Urine was Never the Solution

Newt’s River

Bichon Frise

The anxiety and blood pressure spikes of white coat syndrome aren’t fun for us. Most pets have the same problem. That long walk to the exam room, running a gauntlet through other jumpy dogs, is especially harrowing for those already losing their grip.

Instead, I emerged through the side door of the clinic to invite “Newt” and his folks, Anna and Tom, inside for their behavior consultation. Bichon Frise’s are usually bouncy dogs but this 3 year old slunk in and immediately crept under Anna’s chair in my consulting room. You’d think he was headed for the gallows.

I kept one eye on Newt as I gathered a history of urine soiling, fear of visitors, clingy attention-seeking, and aggression. When I peeped over the table for a better look I saw him focusing on my feet. He growled and trembled. He would rather file his knuckles with a cheese grater than spend another minute with me.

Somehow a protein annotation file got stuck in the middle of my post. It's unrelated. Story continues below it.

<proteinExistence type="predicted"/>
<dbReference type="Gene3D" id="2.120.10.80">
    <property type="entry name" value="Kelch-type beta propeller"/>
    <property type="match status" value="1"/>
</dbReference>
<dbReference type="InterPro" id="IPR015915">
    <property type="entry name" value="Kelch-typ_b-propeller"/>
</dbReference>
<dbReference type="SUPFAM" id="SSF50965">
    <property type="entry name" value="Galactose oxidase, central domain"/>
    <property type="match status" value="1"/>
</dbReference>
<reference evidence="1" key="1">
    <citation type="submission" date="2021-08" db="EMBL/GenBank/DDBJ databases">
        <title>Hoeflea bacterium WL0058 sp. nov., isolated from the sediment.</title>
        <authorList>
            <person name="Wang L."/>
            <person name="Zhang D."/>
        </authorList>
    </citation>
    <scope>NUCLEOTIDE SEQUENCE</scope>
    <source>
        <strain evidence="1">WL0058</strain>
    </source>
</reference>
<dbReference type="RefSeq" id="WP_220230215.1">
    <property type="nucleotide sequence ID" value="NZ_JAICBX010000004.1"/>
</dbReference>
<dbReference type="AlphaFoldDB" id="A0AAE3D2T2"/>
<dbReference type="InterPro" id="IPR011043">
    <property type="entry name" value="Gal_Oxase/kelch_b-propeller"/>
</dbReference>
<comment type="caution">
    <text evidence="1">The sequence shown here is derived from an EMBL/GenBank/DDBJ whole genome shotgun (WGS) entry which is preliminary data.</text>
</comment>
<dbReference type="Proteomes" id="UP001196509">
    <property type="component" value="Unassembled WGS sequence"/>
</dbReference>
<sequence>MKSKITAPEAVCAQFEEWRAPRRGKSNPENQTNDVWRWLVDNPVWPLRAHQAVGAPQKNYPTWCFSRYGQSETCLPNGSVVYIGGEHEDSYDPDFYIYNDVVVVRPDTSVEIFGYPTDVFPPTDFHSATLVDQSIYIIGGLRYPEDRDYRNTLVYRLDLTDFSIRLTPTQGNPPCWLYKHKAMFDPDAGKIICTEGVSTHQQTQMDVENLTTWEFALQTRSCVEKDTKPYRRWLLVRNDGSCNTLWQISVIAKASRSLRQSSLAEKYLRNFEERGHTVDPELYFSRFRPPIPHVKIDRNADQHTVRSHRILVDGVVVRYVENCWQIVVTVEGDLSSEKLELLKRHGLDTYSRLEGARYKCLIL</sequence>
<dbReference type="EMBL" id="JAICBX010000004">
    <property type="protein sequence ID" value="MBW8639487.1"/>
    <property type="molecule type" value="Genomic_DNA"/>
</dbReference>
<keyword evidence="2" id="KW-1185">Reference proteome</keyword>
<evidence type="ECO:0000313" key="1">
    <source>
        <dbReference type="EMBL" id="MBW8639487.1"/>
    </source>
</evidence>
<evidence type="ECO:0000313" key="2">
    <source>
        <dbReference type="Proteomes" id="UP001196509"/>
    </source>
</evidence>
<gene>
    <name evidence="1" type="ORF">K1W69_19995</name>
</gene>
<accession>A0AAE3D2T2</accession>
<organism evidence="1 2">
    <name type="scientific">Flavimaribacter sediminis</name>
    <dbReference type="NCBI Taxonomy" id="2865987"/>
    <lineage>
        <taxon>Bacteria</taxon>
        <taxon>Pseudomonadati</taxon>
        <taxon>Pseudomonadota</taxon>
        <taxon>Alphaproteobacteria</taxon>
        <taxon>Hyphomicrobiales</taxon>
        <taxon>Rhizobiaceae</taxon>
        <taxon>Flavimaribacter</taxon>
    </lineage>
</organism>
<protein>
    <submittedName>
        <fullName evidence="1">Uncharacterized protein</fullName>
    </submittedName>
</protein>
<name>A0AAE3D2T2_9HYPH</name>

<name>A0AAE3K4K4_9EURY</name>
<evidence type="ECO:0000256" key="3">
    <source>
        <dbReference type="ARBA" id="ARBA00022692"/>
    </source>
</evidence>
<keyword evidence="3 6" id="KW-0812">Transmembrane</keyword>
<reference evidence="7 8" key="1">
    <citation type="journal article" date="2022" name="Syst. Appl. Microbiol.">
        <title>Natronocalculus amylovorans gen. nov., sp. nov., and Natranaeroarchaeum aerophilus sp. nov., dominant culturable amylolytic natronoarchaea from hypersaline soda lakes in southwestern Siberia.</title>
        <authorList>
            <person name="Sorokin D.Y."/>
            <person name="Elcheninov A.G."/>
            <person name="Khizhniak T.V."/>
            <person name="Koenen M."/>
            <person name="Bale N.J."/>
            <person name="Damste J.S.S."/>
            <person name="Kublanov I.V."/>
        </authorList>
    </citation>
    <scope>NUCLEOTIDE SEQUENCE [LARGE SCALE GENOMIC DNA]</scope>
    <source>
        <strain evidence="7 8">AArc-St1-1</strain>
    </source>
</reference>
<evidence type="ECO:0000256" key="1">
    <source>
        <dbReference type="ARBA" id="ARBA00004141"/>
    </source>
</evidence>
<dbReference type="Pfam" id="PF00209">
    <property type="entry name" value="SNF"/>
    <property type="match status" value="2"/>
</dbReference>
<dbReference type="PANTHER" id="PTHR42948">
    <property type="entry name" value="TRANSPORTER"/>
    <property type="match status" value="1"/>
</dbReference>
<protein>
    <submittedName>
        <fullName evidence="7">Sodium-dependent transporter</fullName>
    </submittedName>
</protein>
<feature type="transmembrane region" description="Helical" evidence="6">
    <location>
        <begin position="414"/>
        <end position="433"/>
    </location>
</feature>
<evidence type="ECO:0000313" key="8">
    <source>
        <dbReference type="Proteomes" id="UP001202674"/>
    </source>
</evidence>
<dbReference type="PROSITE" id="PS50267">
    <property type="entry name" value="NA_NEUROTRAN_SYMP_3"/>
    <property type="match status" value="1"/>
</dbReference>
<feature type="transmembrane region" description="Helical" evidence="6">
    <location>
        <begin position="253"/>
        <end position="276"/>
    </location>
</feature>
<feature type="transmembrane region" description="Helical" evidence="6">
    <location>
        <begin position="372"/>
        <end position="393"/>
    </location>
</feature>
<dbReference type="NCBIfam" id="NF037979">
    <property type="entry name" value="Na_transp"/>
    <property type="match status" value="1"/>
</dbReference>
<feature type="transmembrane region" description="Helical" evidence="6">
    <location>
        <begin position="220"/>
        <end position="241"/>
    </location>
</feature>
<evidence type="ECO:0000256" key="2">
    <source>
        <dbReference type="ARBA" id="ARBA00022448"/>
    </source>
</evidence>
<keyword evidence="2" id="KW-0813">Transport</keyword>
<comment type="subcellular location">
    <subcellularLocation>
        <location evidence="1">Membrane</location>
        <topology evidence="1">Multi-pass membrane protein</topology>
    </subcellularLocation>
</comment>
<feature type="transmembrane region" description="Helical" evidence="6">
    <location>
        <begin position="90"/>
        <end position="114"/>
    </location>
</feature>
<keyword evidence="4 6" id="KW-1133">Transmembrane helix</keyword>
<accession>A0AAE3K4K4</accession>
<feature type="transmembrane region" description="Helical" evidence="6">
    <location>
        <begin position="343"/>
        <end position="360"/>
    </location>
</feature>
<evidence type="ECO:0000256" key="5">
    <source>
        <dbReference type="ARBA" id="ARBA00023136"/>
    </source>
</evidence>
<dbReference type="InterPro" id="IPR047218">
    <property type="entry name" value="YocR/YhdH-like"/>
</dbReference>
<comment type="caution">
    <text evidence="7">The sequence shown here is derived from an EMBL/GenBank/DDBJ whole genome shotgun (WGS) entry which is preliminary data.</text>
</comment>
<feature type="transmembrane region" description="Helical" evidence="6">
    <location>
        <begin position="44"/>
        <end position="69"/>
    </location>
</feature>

Anxiety can be crippling. Anything new may derail a tenuous grasp on stability. People, at least, can talk about it. Newt’s family had moved 3 times during his young life, each upheaval followed by howling and crying even when they were home with him. The worst part was the urine soiling – several times a day. Everybody was miserable.

Trying to catch Newt in the act made no difference. He dribbled when he approached Tom – even when this kind man was quiet and relaxed with him. He urine marked boxes and bags that were set on the floor. He’d hiked his leg on Anna, one time while she was getting dressed in the bathroom. He’d even tagged her while they were shopping in PetSmart. Her outrage was epic.

Scolding Newt when they found messes later got them nowhere. He was a urine machine. They knew he was scared to death. When Anna tried reaching into his crate to take him out he’d started snapping at her. They were all in a hole together. They needed to quit digging.

People – Can’t live with ‘em; can’t live without ‘em